You might have to do a bit of research and it is definitely going to cost you more but China certainly has a range of food to remind you of home, especially in the larger cities. We’ve had:
- Burgers – we found a fantastic place in Downtown Wuxi called Blue Frog which has an awesome BOGOF deal on a Monday night. This also happens to correspond with their 4pm to 8pm happy hour promotion. ‘Burgers and Beers’ night was the obvious choice when I discovered my birthday fell on a Monday!
- Indian – a chain of Indian restaurants in our province of Jiangsu was Ganesh. Offering authentic Indian cuisine in beautifully decorated surroundings, they’ll even give you discounted rice if you’re willing to eat as the Indians do with hands only. We didn’t manage this as the chance to eat with cutlery instead of chopsticks was too tempting! We’ll get another shot in our three month stay in India later this year I’m sure.
- Texas BBQ – the last meal we had before we left the UK and embarked on the first stage of our RTW trip was a rack of ribs, smothered in BBQ sauce with all the trimmings. Therefore, it was only a matter of time before we began to miss the taste of the deep south. Luckily Bubba’s Grill and Bar in Nanjing came to our rescue offering not only spicy BBQ ribs but with a set of sides to make our mouths’ water – mustard creamy potato, salty fries, onion rings and creamy coleslaw.
- Italian – although neither of us are Italian this was our staple when we lived in the UK. We would frequently eat pasta dishes, experimenting with a range of ingredients. A weekend treat would often involve pizza and family would usually opt for an Italian restaurant gift card for birthday and Christmas presents. Therefore the vast quantity of rice and noodles we ate during those first weeks in China meant we were soon missing something a little more European. One of the best Italian restaurants we discovered was on a different trip to Nanjing and was called Pisa Pizza. Using a stone-baked oven for the traditional thin pizza with accompanying fries and Italian side salad provided the perfect meal for two.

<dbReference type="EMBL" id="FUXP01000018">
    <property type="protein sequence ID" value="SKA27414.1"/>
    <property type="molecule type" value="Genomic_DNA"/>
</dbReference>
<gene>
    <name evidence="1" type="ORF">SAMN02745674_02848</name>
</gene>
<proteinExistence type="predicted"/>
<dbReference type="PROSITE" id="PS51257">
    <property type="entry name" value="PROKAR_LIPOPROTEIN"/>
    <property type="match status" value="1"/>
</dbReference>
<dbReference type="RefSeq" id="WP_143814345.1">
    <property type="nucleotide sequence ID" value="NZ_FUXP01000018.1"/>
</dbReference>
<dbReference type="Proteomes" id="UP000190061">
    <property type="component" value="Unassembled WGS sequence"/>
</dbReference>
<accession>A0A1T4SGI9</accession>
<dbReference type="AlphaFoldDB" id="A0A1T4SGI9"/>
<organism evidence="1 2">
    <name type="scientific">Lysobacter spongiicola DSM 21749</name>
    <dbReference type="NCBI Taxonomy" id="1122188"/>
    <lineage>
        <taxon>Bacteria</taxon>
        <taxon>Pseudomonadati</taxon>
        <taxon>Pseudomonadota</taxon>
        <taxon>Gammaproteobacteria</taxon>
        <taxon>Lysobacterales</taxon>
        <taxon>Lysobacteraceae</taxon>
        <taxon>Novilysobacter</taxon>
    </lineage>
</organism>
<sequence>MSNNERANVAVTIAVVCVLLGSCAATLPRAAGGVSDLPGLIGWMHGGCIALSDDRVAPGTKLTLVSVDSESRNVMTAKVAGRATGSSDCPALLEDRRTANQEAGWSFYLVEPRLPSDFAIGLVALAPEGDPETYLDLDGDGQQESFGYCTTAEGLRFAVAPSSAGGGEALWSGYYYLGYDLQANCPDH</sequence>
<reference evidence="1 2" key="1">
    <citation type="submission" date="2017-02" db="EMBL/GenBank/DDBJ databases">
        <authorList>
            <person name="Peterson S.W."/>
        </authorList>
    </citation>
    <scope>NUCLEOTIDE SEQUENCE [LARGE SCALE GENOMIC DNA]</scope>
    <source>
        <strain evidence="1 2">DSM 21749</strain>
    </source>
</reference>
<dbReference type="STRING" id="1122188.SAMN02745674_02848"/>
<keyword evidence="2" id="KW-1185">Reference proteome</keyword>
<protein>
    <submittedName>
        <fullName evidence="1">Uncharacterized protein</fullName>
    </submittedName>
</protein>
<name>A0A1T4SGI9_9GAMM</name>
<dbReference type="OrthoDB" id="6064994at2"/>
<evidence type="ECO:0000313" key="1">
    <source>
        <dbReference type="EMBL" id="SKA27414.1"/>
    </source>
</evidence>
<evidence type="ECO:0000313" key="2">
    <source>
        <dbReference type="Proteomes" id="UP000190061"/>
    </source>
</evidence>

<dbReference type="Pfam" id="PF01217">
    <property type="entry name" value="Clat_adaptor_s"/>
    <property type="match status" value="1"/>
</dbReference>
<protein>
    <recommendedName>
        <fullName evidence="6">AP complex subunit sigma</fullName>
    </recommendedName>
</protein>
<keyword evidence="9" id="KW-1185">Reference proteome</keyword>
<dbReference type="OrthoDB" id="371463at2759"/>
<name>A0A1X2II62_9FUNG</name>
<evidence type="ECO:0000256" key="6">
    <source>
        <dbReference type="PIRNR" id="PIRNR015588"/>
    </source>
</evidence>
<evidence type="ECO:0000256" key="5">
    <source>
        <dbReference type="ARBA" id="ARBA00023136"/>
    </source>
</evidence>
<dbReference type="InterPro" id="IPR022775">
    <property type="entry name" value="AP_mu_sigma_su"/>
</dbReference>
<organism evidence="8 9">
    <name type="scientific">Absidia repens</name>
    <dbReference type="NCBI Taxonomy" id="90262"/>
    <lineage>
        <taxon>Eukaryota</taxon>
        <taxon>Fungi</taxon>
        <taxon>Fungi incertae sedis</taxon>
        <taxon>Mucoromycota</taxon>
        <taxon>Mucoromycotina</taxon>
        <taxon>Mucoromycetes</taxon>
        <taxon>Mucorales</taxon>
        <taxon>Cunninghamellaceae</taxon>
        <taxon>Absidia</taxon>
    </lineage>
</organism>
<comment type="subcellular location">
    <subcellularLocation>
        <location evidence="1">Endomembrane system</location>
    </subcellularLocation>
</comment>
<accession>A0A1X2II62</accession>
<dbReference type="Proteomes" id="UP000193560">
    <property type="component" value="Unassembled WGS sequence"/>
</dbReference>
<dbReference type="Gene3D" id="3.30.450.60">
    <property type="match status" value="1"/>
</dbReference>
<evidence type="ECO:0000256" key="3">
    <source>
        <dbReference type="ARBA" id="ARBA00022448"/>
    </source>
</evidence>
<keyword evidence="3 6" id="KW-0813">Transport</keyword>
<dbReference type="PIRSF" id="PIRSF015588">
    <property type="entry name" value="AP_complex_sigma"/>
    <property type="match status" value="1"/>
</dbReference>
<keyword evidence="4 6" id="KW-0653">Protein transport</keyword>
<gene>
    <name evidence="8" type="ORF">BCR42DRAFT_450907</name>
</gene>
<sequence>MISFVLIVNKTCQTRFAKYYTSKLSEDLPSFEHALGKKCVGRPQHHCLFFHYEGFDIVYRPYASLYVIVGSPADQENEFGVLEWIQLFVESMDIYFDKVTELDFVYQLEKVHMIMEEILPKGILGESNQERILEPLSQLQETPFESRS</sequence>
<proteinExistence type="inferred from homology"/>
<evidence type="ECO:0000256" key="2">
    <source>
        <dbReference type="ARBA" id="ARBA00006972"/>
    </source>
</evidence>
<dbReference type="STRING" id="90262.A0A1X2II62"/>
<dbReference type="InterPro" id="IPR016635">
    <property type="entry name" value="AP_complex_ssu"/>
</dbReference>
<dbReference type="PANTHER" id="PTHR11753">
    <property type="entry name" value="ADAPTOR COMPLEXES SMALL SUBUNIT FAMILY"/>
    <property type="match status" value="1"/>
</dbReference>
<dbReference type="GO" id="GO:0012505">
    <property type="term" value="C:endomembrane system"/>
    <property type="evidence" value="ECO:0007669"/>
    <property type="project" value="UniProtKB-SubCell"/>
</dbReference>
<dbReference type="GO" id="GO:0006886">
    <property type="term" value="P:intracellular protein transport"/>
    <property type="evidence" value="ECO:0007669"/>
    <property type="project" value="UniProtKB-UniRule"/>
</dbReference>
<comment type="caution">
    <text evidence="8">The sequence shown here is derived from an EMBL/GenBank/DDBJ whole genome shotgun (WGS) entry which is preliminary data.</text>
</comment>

- Mexican – this would usually be one of the first restaurants we would seek out whilst staying in a place for a long time. We love our fajitas and burritos. Therefore it may seem a little surprising that although we have found more than one place to eat Mexican that we haven’t actually been there. Why is this? Well, we’re super lucky to work with an American with Central American roots. His secret homemade burrito recipe is by far the greatest Mexican food we have ever tasted. He tends to make these for all the foreign teachers every other week and it’s so worth the wait!
- Thai – going to a Thai restaurant has started to become a theme in our relationship. It’s one of the first places we ate when we first got together and since then every trip has involved us having a special Thai meal. Before leaving the UK we would regularly opt for Thai green and red curries as an alternative to pasta in the working week. Like most countries in and around South East Asia, it is pretty easy to find Thai and fusion restaurants incorporating these flavours. We had a great meal at the Royal Thai restaurant in the neighbouring town of Suzhou.
- Chinese restaurants